Windows is programmed to create a dedicated home (or profile) folder for every user account that ever gets created on a specific computer. The user profile folder, by default, gets its name from the account username. The home folder (for the user profile) houses all the directories specific to the account – that is, Pictures, Documents, Downloads, and so on.
Windows will not allow you to change the folder name through the standard name change process you use on regular files or items. Given the complications that could result from rapid, unauthorized, or frequent changes of a user profile name, it makes absolute sense that Windows plays its part to resist such alterations.
If you are here to find out how to rename the user profile directory on a Windows PC, then you must be ready to perform all the needed tasks. You will have to go through 4 major operations to do the job
- Create a new local administrator account
- Rename the user account
- Rename the user profile folder
- Map the renamed folder to the user account
How to rename the user profile folder in Windows 10
Before you begin performing the tasks, you might want to create a system restore point to mirror the current state or composition of your computer. This way, if anything goes wrong (no matter how unlikely it might seem to be now), you will be able to use the System Restore program to revert your computer to the old state (the way it is now).
Unfortunately, the steps on creating a system restore point or using the System Restore application are beyond the scope of our work here. You will have to check for the steps online – if you do not know how to go about the creation of a restore point.
Create a new local administrator account:
You cannot rename the user profile folder for an account when that account is logged into Windows. In other words, if you are currently logged into your computer with the account whose user profile name you intend to change, then you have to log out and get back in with a new or different profile. This rule still applies even if your user account (in use) is the administrator profile.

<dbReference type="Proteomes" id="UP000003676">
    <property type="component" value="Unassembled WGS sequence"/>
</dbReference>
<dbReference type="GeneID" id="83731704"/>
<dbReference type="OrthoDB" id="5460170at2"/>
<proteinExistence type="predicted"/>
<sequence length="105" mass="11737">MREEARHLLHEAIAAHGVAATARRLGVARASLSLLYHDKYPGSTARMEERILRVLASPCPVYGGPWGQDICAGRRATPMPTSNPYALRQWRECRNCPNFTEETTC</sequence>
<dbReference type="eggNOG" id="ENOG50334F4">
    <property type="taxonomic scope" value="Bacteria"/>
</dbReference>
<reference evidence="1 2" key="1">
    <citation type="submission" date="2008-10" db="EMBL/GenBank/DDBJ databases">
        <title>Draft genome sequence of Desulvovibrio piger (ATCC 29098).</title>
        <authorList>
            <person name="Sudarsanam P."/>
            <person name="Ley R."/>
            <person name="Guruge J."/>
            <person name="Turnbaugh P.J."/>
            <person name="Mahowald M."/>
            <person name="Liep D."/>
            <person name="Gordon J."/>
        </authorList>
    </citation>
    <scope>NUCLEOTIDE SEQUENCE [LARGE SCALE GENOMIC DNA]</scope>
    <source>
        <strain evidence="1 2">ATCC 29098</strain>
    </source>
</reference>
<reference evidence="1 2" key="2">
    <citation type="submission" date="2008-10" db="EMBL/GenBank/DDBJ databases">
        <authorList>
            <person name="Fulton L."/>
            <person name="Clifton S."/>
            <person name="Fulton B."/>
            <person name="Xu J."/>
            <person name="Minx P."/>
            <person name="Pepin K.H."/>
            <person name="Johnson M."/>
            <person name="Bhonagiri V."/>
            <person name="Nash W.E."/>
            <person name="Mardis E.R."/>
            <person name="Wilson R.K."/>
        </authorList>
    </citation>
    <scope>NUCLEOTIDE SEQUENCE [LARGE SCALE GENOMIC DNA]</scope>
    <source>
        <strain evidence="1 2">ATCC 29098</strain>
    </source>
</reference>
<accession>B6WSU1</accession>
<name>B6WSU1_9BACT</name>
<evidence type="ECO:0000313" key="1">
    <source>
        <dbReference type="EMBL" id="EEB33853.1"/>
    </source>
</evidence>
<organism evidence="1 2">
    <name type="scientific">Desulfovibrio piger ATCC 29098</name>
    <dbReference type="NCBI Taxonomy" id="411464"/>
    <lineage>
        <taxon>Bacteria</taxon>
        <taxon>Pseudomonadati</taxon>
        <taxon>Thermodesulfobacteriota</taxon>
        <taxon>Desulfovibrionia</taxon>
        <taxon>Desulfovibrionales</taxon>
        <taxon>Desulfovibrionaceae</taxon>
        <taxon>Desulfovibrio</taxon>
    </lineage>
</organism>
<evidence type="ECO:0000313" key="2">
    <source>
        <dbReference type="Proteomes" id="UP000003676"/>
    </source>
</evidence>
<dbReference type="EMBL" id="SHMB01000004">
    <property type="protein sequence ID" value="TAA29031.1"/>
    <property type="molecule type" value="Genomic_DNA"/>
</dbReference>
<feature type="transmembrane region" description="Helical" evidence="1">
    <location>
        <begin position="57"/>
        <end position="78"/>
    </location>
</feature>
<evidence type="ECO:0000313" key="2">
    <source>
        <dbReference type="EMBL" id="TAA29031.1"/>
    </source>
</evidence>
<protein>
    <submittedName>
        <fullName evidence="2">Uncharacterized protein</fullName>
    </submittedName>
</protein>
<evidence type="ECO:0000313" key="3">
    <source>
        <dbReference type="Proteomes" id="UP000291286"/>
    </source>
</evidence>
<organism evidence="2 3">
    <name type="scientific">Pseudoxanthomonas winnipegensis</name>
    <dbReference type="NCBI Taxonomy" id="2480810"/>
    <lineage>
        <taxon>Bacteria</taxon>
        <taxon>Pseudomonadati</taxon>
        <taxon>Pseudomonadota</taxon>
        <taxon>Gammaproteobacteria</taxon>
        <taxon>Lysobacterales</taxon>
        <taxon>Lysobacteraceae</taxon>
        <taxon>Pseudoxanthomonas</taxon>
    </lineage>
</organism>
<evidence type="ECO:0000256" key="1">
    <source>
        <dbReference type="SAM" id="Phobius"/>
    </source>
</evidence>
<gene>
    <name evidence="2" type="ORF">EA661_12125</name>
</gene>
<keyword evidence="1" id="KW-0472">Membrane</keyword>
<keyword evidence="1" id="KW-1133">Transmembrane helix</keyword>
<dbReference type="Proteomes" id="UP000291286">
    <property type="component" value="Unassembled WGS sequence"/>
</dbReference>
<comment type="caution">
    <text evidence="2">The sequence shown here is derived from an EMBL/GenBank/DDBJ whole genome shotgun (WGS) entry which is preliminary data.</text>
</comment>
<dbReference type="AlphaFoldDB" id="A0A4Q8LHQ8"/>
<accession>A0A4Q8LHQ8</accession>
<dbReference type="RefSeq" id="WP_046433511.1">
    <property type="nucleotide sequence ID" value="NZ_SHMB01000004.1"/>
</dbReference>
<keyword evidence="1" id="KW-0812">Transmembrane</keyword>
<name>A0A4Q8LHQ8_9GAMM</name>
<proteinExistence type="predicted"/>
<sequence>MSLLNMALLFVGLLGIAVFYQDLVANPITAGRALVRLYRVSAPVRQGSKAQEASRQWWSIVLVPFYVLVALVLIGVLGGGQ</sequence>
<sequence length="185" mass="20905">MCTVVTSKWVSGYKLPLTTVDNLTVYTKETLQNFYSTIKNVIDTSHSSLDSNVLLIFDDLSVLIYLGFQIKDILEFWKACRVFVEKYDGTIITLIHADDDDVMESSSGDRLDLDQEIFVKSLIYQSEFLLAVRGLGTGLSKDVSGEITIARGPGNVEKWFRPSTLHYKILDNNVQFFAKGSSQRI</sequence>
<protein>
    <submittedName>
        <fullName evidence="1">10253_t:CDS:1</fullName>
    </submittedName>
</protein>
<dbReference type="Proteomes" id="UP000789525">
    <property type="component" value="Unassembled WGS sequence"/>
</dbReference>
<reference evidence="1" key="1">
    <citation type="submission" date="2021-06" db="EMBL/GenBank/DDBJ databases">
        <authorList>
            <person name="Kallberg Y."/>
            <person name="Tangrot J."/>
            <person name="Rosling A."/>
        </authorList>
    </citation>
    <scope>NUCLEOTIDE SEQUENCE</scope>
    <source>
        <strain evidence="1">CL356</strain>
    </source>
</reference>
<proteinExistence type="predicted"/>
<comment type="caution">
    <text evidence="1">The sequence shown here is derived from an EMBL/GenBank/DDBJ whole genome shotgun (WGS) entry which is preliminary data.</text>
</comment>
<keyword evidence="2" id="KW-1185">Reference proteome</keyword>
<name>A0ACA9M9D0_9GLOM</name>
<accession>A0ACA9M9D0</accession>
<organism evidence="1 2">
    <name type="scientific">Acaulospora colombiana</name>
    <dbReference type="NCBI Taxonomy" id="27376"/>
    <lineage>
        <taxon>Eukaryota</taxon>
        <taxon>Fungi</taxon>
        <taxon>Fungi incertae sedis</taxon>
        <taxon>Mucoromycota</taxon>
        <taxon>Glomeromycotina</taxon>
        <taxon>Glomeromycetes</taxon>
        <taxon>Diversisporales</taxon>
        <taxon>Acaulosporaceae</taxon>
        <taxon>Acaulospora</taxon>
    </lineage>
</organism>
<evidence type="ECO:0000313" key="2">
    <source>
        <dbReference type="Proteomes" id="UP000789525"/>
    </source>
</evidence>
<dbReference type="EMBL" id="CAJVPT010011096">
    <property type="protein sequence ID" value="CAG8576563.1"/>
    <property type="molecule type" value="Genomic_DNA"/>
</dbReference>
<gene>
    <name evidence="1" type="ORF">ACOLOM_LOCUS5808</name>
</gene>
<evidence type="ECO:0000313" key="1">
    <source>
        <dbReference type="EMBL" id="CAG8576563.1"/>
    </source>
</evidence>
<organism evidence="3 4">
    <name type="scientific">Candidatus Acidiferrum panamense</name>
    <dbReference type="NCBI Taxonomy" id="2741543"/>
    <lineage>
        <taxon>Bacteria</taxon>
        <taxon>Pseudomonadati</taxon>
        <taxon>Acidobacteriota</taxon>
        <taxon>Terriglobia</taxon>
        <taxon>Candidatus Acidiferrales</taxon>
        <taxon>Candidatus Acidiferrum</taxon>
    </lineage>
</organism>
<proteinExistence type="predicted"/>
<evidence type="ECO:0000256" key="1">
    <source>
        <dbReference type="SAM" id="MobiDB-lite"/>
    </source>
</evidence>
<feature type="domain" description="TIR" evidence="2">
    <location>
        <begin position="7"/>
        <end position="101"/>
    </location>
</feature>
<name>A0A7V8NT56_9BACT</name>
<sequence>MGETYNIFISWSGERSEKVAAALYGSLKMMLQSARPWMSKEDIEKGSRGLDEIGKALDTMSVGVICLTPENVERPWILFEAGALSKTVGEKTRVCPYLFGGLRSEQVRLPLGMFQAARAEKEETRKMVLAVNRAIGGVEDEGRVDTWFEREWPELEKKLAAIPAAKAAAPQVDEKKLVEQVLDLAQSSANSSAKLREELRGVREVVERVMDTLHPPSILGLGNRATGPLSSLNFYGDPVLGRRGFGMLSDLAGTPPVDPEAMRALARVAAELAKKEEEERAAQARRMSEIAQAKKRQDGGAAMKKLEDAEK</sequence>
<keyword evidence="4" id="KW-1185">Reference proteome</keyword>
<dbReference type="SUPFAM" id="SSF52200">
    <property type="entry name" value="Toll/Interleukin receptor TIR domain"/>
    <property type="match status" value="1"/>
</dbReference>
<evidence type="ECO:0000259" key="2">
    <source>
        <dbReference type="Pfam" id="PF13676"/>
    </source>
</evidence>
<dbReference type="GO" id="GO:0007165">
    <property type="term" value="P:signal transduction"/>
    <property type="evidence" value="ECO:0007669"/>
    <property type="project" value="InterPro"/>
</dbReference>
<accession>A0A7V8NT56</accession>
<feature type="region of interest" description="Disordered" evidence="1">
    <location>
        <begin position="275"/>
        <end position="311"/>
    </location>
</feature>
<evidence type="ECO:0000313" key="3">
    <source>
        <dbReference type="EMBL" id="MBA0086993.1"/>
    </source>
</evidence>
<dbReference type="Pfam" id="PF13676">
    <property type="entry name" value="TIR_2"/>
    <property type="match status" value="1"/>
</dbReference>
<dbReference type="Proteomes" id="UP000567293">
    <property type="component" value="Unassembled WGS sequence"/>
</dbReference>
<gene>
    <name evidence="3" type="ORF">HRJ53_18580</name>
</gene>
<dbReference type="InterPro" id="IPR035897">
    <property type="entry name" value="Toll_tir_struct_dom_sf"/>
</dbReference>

To bypass the stated restriction, we want you to create a new local administrator account, sign in with this profile, and then use it to do the job. Well, if you have another local account that possesses administrative privileges or rights, then you can skip the task here (and move to the next one).
Anyway, here are the steps you must go through to create a new local administrator account:
- First, you have to bring up the Settings application window. You can press (and hold) the Windows logo button on your machine’s keyboard and then give the letter I key a tap to launch the needed program.
- Assuming you are now on the Settings window, you have to click on Accounts (one of the menus or options on the main screen).
- Look to the list of items close to the left pane area of the window and then click on Family and other users.
- Now, you must look to the right pane area of the window and then click on Add someone else to this PC.
Windows is now supposed to ask you to log into your Microsoft account – if your computer has an active internet connection.
- On the Microsoft sign-in dialog or window, you have to click on the I don’t have this person’s sign-in information link.
Yes, that is the option you must go with since you want to create a local account on your computer.
- On the screen that follows, you have to click on the Add a user without Microsoft account link (close to the bottom).
- Assuming you are now on the form screen for a new account, you have to fill the boxes with the necessary credentials.
You must enter a new username and password, for one. You will also have to set up the relevant security questions.
- Once you are done inputting the appropriate credentials and making the right selections, you have to click on the Next button.
If you do everything correctly, then Windows will create a new profile that corresponds to a standard user account. The new account does not have administrative privileges – not yet, at least. You have to continue with the instructions below to upgrade the new profile to an admin account.